I never really understood why this film, and this character in particular, moved me so much. Certainly it was affecting me in both a literal and figurative/archetypal level. But I never recognized the powerful metaphor of Brooks, until now. While reading one of the many stories online about a young man in the American Bible Belt “coming out” as an atheist, I made the connection.

Forget Brooks’ age. Forget his gender. Forget the literal setting. Brooks is a metaphor of a person imprisoned by his circumstance. He lives in “prison,” as all wondering theists do, and fears leaving its familiar setting. He has friends there. He knows the rules there. They tell him when he can and can’t do everything. In this structure, social network and “protection from the outside,” he is trapped – even as he loves and feeds the little bird of freedom that visits him from time to time.

This is story of every secret atheist and doubting theist in the world. They are trapped in a prison of their own custom, both internally and externally. To leave this prison is to leave everyone (and everything) they’ve ever known, abusive as it may be, behind them. And when the gates slam behind the new atheist, they know there’s no going back; not to their beliefs, and often, not to their family and friends.

This realization has made me think of theists in an entirely new way. Hate the game, but not the player.

Should we belittle the very people we hope to help?

I admit it. It’s tempting to make fun of theism. Some people, like Christopher Hitchens and Bill Maher do it so well. But it’s a very thin line that separates the critical assesment of ideas versus the mockery of individuals and their struggles with shaking off those ideas.  Taunting them, while they stand inside their prisons, looking out at the world though bars of fear, is a mean, petty, insensitive thing to do.

Much of what people have done in the name of religion will forever stain our history books. I am certainly not apologizing for any of it. But if I am to help theists embrace the rational foundation of their humanity, to step into the sometimes harsh light of day, I need to remember to be more considerate of those who may be struggling to escape from a very dark place.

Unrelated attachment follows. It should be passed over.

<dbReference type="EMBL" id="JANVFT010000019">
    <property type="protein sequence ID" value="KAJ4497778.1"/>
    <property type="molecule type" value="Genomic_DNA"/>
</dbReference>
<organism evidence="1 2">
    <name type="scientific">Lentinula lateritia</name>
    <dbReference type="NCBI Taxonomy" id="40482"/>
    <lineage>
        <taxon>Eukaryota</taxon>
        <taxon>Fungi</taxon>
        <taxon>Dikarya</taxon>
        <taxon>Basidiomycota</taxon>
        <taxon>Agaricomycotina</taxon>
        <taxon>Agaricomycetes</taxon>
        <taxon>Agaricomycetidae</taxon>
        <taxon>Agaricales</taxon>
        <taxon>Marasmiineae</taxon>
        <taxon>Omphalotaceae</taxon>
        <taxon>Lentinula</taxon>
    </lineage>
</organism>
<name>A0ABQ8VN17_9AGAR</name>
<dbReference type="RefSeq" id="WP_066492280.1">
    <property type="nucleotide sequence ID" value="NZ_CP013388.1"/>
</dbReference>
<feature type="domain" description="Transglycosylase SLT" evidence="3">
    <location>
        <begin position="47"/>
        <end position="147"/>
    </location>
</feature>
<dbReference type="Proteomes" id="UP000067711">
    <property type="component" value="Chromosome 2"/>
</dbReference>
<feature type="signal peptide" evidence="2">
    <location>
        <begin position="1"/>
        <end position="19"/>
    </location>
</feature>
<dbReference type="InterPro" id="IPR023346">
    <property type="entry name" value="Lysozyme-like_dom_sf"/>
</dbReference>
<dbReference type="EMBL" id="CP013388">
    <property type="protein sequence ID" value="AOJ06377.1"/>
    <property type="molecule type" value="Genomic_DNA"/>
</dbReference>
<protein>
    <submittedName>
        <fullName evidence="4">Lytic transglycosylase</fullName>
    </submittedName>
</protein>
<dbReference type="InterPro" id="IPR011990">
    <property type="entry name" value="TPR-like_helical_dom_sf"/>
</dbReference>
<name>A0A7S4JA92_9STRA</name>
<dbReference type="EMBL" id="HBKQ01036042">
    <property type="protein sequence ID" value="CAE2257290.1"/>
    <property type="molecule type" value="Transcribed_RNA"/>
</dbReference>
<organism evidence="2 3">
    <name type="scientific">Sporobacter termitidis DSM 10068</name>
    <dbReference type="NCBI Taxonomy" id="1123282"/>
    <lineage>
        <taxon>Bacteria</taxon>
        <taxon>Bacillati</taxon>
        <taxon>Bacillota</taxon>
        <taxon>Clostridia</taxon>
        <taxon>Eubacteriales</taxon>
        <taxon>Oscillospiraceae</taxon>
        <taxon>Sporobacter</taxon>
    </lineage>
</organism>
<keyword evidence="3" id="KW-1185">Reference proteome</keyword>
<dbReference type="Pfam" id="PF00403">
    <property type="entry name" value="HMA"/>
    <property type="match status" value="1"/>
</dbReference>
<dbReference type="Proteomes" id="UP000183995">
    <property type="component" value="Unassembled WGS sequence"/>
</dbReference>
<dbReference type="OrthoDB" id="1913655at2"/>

Why no charms mean no chains

family guy religion

Look! Look! I'm defining myself!

I have about 25 charms in a small keepsake box. Crosses, Celtic crosses, anks, oms, a Seminole arrow head, a Sicilian horn, sun symbols – all piled atop one another, each representing brief periods in my life that I’ve attempted to say, “This best represents my beliefs.”

I could never find the one, over-arching belief system that allowed for my view of the world.  I know…that sounds rather presumptuous. Who am I to determine what’s right and wrong? I should just pick a medalion and then shut up and do as I’m told.

But who really does this?

With the exception of the most fundamentally religious people, like say, the Amish or Kirk Cameron, how many of us actually believe everything that little charm around our neck implies?

A.J. Jacobs took a crack at it. In his book, Living Bibalically, he spent an entire year trying to do everything the little cross on his neck told him to do. I encourage you to check out his webpage. Let’s suffice to say that, at the end of the year, Jacobs walked away with a new insight on what parts of his faith made sense, and which did not.

The bigger point here is that 99% of us don’t really represent the icon that sits on our chest. We may have family and cultural affiliations. We may participate in rituals. But “something else” guides us when we act in a manner that goes against our religion’s teachings.

What is it?

Plato had a good way of explaining it. He asked, “Are things good because god does them, or does god do them because they are good?” If you believe in the first part of the question, then anything god does (or instructs) is right, and you’re all sinners when you stray from his word in any detail.

However, evidence would suggest that most people believe the second part, which begs the question, why do we need to listen to god at all (to know what is right for us)?

Today, I wear no charm – or chain – around my neck. I realized that no one else will ever develop an ethos that perfectly matches my beliefs because no one has ever lived my life. And since the relativism/libertarian paradox supports the idea of a free society, that works out fine for me.

Besides, I never really had the chest hair to pull off a gold chain, anyway.